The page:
(Editor's Note: Thanks to artist Barbara Amos, who shares her questions with us as she reminisces over photos that she created in support of protecting the Castle River and its headwaters. The Castle is one of the main tributaries upstream of the Oldman. The fragility of the land through which it winds its way - and thus the drinking water we all share - has been confirmed through the announcement of two new parks. How those regions will be used, and what activities are permitted within those parks, is currently being decided by the government through a stakeholder engagement process. For more information, please visit: http://esrd.alberta.ca/recreation-public-use/recreation-on-public-land/public-land-use-zones/castle-area-pluz.aspx )
I am going through the photographs that we created as part of the Red Alert project. My intent is to organize my files. Instead, I am finding that I wish to share these. Nothing in this photo shoot went as planned. There was no snow. The wind came up. The dog took centre stage. The purpose was so compromised that I put most of the photographs in the D file. Dismissed.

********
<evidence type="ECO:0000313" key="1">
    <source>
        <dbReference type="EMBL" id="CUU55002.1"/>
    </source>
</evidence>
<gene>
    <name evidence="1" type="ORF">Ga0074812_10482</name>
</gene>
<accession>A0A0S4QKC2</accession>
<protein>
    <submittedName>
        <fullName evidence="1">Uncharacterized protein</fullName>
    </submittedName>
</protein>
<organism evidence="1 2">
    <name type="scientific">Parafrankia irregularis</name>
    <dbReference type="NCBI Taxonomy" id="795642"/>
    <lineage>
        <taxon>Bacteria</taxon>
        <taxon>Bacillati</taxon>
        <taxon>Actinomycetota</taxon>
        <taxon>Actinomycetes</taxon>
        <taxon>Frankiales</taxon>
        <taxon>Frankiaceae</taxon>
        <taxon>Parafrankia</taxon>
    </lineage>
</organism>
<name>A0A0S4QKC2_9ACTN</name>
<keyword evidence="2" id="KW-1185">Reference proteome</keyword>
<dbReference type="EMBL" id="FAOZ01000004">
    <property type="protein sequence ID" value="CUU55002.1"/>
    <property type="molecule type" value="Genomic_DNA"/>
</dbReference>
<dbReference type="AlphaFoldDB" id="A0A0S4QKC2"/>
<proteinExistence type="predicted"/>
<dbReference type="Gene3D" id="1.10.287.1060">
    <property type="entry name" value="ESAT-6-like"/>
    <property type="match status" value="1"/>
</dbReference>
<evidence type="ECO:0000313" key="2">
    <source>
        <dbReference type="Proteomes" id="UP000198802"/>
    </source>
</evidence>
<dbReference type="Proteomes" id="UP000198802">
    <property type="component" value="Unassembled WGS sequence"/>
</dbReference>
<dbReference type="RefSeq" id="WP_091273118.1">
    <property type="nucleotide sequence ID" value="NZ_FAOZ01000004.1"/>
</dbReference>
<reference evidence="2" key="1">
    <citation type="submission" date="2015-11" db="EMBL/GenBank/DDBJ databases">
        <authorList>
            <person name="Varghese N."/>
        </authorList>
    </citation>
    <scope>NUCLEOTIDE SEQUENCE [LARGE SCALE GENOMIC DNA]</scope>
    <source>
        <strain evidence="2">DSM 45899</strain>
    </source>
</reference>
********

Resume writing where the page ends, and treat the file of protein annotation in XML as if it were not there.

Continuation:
Today, when we are thinking about the significance of the recent announcement of two new parks in southern Alberta, these images come to me. Various interests are again looking for audience and credence. Voices are clamouring for attention. Who is the voice of the land? How is it heard? How is shared?
In the one photo, people are huddled around the dog. It is amusing - it draws us in. The dog appears to be speaking and the people are listening intently: What is the dog saying? We wonder what is going on in this golden landscape that is dormant, asleep through the winter months; we wonder what the people may be hearing from this animal. In a world rich in animals and creatures, this is the one we call man's best friend. What is it trying to tell us - is it trying to translate something?
The translator. We are learning. We are beginning to know how to read the land, the wildlife, the plants and rivers and streams and what they can tell us. We are beginning to understand their fragility, their dilemma. Can we learn it in time? How do we share this knowledge before it’s too late? How do we create a world of people that listens to the world of nature?